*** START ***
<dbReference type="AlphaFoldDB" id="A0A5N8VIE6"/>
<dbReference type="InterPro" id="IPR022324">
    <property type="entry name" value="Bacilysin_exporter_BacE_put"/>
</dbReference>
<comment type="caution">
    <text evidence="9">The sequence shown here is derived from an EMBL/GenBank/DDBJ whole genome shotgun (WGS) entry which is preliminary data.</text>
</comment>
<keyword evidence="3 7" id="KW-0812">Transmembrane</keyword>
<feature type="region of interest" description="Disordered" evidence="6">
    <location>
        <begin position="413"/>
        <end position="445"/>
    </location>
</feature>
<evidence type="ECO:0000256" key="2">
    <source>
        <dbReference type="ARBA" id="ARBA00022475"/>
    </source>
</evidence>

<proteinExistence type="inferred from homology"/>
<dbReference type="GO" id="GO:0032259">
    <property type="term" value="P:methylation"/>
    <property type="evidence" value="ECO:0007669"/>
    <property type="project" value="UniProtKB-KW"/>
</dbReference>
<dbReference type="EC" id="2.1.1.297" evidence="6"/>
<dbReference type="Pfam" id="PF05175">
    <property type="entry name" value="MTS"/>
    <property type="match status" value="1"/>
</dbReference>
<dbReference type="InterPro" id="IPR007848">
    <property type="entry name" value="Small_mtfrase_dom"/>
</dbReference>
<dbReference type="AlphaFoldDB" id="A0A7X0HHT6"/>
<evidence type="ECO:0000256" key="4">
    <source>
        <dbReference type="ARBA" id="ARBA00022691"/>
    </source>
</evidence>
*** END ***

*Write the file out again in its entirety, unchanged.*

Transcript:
<dbReference type="AlphaFoldDB" id="A0A5N8VIE6"/>
<dbReference type="InterPro" id="IPR022324">
    <property type="entry name" value="Bacilysin_exporter_BacE_put"/>
</dbReference>
<comment type="caution">
    <text evidence="9">The sequence shown here is derived from an EMBL/GenBank/DDBJ whole genome shotgun (WGS) entry which is preliminary data.</text>
</comment>
<keyword evidence="3 7" id="KW-0812">Transmembrane</keyword>
<feature type="region of interest" description="Disordered" evidence="6">
    <location>
        <begin position="413"/>
        <end position="445"/>
    </location>
</feature>
<evidence type="ECO:0000256" key="2">
    <source>
        <dbReference type="ARBA" id="ARBA00022475"/>
    </source>
</evidence>

<proteinExistence type="inferred from homology"/>
<dbReference type="GO" id="GO:0032259">
    <property type="term" value="P:methylation"/>
    <property type="evidence" value="ECO:0007669"/>
    <property type="project" value="UniProtKB-KW"/>
</dbReference>
<dbReference type="EC" id="2.1.1.297" evidence="6"/>
<dbReference type="Pfam" id="PF05175">
    <property type="entry name" value="MTS"/>
    <property type="match status" value="1"/>
</dbReference>
<dbReference type="InterPro" id="IPR007848">
    <property type="entry name" value="Small_mtfrase_dom"/>
</dbReference>
<dbReference type="AlphaFoldDB" id="A0A7X0HHT6"/>
<evidence type="ECO:0000256" key="4">
    <source>
        <dbReference type="ARBA" id="ARBA00022691"/>
    </source>
</evidence>